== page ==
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-   -   What should compost smell like? (http://www.tomatoville.com/showthread.php?t=40752)

MrSalvage April 18, 2016 08:28 PM

What should compost smell like?
 
Ran into a guy that had home made compost and man does it stink. He had all kinds of stuff in with it to include pumpkin, squash, kolorabie & corn on the cob to name just a few. Then add a bunch of leaves ect...

My lord what should it smell like?

TightenUp April 18, 2016 08:57 PM

finished compost shouldn't stink

MrSalvage April 18, 2016 09:18 PM

The compost is actively being built. So it's not finished yet. I guess that's an important detail.

Sorry...

pmcgrady April 18, 2016 09:50 PM

Good compost smells like money...
Only way I can describe it...

TightenUp April 18, 2016 09:51 PM

Quote:

Originally Posted by pmcgrady (Post 552767)
Good compost smells like money...
Only way I can describe it...

:yes:

Father'sDaughter April 18, 2016 10:26 PM

My working compost smells very strongly earthy, but not garbage-like.

MrSalvage April 18, 2016 11:31 PM

I think the guy was slippen a little dog poo into it... Man did it stink!

loulac April 19, 2016 04:27 AM

Vegetation needs oxygen to give compost, if there isn't enough it will rot and give a characteristic unpleasant smell. Moving the compost heap from left to right, then from right to left the following month with a fork will give it enough air. Without oxygen the molecules will still break down but it will take at least two years instead of some months.

sjamesNorway April 19, 2016 09:55 AM

I have 2 enclosed bins which heat up, and which I use in alternating years. I only compost plant material, and I aerate it often. The compost just smells good and earthy.

MrSalvage April 19, 2016 10:43 AM

This definitely smells of dog poo... I guess pumpkins and squash don't break down so good...

Oh well... Thanks

UFXEFU April 19, 2016 11:37 AM

Quote:

Originally Posted by MrSalvage (Post 552905)
This definitely smells of dog poo... I guess pumpkins and squash don't break down so good...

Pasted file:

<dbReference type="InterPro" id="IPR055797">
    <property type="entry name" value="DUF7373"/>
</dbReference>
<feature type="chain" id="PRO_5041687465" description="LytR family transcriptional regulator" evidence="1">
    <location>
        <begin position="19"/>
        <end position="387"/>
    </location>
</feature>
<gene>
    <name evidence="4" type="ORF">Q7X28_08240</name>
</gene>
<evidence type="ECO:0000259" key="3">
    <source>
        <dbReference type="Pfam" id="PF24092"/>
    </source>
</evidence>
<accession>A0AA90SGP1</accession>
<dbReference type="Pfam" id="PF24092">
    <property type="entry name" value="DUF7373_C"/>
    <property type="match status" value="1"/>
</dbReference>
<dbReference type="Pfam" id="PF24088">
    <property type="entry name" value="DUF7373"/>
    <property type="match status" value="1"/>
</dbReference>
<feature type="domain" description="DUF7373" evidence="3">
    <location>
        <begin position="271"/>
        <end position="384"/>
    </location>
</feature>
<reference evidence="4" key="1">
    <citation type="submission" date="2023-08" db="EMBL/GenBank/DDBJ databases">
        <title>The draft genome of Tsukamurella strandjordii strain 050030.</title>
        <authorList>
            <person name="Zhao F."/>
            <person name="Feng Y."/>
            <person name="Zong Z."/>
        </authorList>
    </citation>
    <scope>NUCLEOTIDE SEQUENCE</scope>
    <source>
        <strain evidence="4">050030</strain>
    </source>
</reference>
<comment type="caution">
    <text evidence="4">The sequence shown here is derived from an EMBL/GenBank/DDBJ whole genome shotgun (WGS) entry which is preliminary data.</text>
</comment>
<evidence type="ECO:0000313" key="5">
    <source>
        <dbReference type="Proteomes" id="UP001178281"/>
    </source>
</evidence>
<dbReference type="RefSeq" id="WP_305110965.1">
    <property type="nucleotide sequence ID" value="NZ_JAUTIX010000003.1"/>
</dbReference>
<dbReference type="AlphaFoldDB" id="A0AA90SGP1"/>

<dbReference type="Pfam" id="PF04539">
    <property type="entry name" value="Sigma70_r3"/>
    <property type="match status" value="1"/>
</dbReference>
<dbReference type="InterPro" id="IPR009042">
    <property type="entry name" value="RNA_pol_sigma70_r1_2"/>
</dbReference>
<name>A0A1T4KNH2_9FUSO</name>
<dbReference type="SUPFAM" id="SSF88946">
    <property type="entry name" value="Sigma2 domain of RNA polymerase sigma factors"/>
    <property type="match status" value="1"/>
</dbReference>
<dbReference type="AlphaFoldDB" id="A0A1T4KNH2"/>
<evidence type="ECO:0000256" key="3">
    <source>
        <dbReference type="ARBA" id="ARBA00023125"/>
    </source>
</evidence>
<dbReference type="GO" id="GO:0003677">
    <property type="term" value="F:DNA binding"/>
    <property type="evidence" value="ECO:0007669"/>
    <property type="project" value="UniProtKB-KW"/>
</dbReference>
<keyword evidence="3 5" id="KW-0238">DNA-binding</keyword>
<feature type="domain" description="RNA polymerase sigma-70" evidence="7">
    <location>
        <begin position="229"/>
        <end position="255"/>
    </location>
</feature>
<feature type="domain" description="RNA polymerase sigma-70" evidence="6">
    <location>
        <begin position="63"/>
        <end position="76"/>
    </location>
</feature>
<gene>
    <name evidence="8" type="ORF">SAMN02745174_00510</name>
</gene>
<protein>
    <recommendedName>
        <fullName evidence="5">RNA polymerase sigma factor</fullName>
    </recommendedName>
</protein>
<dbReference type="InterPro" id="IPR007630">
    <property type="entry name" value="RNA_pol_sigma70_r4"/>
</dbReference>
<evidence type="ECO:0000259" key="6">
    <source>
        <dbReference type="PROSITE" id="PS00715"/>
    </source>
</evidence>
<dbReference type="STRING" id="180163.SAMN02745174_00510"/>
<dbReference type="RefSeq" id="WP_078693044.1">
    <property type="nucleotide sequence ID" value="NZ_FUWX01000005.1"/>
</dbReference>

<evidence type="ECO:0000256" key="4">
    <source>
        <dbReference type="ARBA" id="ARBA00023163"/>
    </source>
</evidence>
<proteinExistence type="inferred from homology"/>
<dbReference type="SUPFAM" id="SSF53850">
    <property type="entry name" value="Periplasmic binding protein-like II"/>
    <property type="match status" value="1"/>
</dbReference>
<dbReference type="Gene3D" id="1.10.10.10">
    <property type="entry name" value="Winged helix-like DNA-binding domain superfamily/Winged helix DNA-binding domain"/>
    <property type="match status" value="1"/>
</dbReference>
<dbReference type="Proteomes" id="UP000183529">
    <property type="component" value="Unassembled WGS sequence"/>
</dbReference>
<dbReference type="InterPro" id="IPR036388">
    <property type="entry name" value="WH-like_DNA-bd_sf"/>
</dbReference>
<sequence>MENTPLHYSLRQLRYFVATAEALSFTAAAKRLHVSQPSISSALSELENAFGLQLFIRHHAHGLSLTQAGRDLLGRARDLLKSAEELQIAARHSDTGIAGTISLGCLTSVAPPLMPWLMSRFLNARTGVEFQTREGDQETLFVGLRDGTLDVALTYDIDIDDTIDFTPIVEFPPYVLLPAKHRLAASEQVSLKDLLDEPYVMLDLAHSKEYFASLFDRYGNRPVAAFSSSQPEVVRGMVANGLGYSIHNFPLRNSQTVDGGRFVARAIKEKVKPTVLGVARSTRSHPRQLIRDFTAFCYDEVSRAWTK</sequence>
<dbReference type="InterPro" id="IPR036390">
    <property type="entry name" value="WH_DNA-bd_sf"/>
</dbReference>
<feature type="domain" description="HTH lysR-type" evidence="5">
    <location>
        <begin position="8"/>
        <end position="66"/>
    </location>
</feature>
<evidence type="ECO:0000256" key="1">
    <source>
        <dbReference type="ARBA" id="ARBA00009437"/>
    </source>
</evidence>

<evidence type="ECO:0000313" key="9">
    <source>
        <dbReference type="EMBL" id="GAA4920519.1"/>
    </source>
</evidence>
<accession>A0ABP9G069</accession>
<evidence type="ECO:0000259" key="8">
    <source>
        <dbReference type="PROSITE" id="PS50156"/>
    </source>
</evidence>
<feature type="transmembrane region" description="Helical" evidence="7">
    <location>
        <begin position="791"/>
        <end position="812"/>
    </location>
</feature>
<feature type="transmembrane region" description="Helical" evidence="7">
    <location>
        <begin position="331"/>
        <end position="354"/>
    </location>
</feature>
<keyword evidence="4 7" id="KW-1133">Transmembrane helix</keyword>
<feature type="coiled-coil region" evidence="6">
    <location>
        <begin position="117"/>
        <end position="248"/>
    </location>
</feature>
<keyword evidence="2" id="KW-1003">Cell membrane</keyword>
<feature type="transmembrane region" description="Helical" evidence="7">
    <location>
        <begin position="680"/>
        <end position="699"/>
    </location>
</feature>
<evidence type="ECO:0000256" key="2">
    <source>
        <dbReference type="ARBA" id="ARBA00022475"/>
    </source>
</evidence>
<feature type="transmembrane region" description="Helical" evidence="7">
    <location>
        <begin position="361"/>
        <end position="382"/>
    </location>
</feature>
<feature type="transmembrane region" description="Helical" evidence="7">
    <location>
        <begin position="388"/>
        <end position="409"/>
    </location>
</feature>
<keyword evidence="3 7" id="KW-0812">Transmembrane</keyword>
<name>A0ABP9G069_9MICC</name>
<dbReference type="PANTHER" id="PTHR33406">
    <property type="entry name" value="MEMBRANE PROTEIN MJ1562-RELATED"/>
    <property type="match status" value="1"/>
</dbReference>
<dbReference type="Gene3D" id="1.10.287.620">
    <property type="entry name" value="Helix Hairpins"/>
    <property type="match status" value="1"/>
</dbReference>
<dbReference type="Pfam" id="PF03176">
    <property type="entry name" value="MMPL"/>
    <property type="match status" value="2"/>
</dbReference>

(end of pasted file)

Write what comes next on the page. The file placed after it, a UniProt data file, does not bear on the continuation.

Oh well... Thanks

Never put animal waste from meat eating animals in compost for use in a vegetable garden, as this can spread disease to humans. :no: Cow and horse manure is ok, but I would compost it in a separate pile. Keep the pile turned to supply oxygen and it will not smell bad. :D

habitat_gardener April 19, 2016 11:40 PM

The unpleasant odor can indicate that he's adding stinky stuff, but in general, stinky compost is compost that has gone anaerobic. It needs to be aired out, and dried out. If it were your own compost, you could do this by turning it and adding more "browns" as you went. Browns are mulch, newspapers, straw, autumn leaves, etc. The stinky odor can mean the browns and greens were not balanced -- excess greens make a stinky mess -- or it could even mean that he's just adding "greens" (kitchen waste, green leaves, grass clippings, coffee grounds, etc) without covering them up.

MrSalvage April 20, 2016 08:50 PM

Thank you all for your posts. Great info here from you guys and gals!

Jonnyhat June 12, 2016 09:20 PM

first year i made this mistake, it smells like death when it goes anerobic, it will still eventually compost, but it takes a lot longer.

Worth1 June 12, 2016 09:30 PM

I just now saw this thread as old as it is.
Compost should smell like a forest floor.
Just go out in the woods and scoop up some black soil right under the leaves and smell it.
That is what it is supposed to smell like.
You can use any kind of animal flop (including human) you want but it better be (hot hot super hot ) compost so it kills the parasites and other types of no no's that are in it.
I choose not to use it myself.:no:

Worth


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